Have you ever experienced high blood sugars in the morning right when you wake up? You’re not alone! Turns out 50% of people with Type 2 diabetes have high blood sugar first thing in the morning due to what is called the ‘dawn phenomenon.’
What is the Dawn Phenomenon?
When we are sleeping our bodies require very little energy. However right before we wake up our body releases different hormones including growth hormone, cortisol, glucagon, and epinephrine. These hormones signal the liver to release glucose (sugar) to provide us with energy as we start our day. This is a natural process of the body. For individuals without diabetes it does not cause any problems as the body will release a small amount of insulin to naturally balance it out. However, for individuals with diabetes, they may have a hard time controlling this early morning rise due to inadequate insulin.
How can I tell if Dawn Phenomenon is impacting my diabetes management?
This abnormal blood sugar increase usually occurs between 2:00 am-8:00 am. If you have noticed a trend of high blood sugar in the morning it would be recommended to check your blood sugar in the early morning, usually between 2:00 am-3:00 am, for a few days in a row. If your readings are high at this time in the morning it is likely that the dawn phenomenon is to blame.
What if my blood glucose is normal or low between 2-3 am?
If you are having high blood glucose when you wake up but it is normal or low when checking with a glucometer between 2:00 am-3:00 am it is likely from another cause. This may be due to the Somogyi effect. This is believed to occur when your blood sugar drops too low and your body jumps in to try to raise your blood sugar back to normal. It does this by releasing hormones that rebound your blood glucose, often leading to a high reading. Other reasons could include that your insulin dose was inadequate before bed, you had a high-carbohydrate snack before bed, or your dose of antidiabetic medication is too low.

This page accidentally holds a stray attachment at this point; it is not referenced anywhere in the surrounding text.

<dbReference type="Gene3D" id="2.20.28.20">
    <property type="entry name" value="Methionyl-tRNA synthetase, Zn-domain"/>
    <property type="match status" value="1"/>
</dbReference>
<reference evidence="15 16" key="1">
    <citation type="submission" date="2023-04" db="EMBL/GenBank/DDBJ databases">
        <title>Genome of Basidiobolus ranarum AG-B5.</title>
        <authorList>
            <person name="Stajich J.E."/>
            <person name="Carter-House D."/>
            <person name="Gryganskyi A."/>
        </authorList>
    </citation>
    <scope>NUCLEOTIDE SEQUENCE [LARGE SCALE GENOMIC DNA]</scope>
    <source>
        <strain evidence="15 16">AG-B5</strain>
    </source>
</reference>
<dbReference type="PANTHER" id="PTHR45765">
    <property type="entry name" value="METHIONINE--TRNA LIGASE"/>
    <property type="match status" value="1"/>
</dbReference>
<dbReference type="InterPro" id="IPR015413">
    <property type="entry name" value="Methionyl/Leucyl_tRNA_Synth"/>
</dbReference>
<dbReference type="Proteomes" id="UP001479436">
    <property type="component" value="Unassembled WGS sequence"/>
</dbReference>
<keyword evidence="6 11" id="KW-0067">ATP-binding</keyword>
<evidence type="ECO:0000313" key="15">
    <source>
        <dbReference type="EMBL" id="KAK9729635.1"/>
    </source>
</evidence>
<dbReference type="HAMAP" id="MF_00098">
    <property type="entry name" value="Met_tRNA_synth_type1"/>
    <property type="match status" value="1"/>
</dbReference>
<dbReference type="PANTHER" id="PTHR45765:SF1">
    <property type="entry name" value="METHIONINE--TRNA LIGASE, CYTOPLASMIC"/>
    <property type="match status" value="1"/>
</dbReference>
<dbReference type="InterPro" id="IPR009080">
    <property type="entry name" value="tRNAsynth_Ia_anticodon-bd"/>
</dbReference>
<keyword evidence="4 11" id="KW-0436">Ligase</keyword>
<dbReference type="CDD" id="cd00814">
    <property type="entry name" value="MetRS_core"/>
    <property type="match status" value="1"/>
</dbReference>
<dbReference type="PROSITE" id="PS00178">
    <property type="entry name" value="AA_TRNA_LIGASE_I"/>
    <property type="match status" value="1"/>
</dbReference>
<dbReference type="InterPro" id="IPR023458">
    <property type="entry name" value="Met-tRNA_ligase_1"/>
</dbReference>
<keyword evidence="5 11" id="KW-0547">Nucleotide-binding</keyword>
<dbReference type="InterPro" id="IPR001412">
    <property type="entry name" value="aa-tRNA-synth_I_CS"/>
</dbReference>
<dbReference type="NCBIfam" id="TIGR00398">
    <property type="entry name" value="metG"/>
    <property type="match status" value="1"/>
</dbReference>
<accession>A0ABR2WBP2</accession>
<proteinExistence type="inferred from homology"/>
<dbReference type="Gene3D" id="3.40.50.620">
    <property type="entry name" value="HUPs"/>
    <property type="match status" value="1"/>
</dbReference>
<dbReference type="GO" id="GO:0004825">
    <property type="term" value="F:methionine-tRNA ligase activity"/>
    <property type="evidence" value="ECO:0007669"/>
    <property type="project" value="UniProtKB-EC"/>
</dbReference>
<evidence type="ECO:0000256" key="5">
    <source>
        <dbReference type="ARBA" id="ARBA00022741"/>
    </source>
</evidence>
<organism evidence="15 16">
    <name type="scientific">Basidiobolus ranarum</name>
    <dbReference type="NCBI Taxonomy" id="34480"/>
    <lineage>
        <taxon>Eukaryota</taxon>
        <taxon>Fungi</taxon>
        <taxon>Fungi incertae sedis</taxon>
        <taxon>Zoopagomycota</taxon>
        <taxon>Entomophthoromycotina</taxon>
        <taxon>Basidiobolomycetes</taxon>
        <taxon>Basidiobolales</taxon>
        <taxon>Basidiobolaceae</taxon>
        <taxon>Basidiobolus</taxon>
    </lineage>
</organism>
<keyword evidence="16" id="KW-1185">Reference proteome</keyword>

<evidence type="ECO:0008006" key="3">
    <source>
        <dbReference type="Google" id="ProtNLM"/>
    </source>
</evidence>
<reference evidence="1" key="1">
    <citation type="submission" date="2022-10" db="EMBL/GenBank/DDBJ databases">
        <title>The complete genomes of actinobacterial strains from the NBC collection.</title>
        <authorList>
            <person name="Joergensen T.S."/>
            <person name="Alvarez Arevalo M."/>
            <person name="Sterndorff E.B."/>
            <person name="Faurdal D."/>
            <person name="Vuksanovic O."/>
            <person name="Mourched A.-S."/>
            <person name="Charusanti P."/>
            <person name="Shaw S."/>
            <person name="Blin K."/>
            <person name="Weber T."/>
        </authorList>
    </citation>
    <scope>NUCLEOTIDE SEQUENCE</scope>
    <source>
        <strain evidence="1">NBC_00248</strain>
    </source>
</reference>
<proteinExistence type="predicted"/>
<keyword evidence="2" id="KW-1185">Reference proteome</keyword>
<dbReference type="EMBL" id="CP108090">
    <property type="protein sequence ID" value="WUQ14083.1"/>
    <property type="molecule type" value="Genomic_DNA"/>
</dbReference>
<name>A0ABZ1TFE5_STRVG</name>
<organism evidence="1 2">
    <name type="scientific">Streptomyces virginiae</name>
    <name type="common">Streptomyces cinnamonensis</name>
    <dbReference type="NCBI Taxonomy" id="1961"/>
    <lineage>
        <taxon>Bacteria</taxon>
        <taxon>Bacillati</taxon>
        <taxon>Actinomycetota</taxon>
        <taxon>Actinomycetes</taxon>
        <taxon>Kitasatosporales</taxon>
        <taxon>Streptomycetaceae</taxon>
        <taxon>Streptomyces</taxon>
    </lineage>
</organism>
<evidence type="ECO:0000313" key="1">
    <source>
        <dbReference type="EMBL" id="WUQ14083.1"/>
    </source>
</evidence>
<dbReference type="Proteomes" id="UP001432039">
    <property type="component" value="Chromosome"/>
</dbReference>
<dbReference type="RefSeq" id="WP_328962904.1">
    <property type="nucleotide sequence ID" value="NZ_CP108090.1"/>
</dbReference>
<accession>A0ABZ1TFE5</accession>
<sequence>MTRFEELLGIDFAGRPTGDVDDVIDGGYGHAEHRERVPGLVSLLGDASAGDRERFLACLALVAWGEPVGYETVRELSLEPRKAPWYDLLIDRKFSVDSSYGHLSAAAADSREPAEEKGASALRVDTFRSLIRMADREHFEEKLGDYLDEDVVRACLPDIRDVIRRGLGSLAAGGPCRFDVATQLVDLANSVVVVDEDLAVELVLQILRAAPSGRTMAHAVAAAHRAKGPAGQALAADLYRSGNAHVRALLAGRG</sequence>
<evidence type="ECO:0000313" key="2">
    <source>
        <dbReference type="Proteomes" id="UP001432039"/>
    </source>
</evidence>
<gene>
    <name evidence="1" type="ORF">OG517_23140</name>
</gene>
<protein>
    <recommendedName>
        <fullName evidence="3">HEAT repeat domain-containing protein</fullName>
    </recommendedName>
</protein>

What are things I can do to improve high morning blood sugar?
First and foremost, if you are routinely having high blood sugar readings in the morning you should talk to your doctor and/or certified diabetes educator to determine an individualized plan of action. Some examples of what they may suggest include:
Eat Dinner Earlier. If you tend to eat a very late dinner, moving it up a few hours could make a big difference.
Change up or eliminate your bedtime snack. First, determine if your bedtime snack has a purpose. Are you really hungry for it or just eating it because you're bored? If you’re really not hungry, it may be best to just skip it and find something else to do. If you are hungry, try a higher protein snack with little to no carbs, such as a cup of cottage cheese, a handful of nuts, hard-boiled egg, or a low-sugar Greek yogurt.
Add a light walk after dinner. Participating in some light exercise after dinner will help to naturally lower your blood glucose. Try walking, bedtime yoga, shooting a basketball, or even sweeping or vacuuming the floor.
Always eat breakfast. Although some people may not want to eat when they see their blood sugars are high, eating first thing in the morning may help balance the hormones that are causing the blood sugars to rise. Experiment with different amounts of carbohydrates and proteins to see what works best for you.
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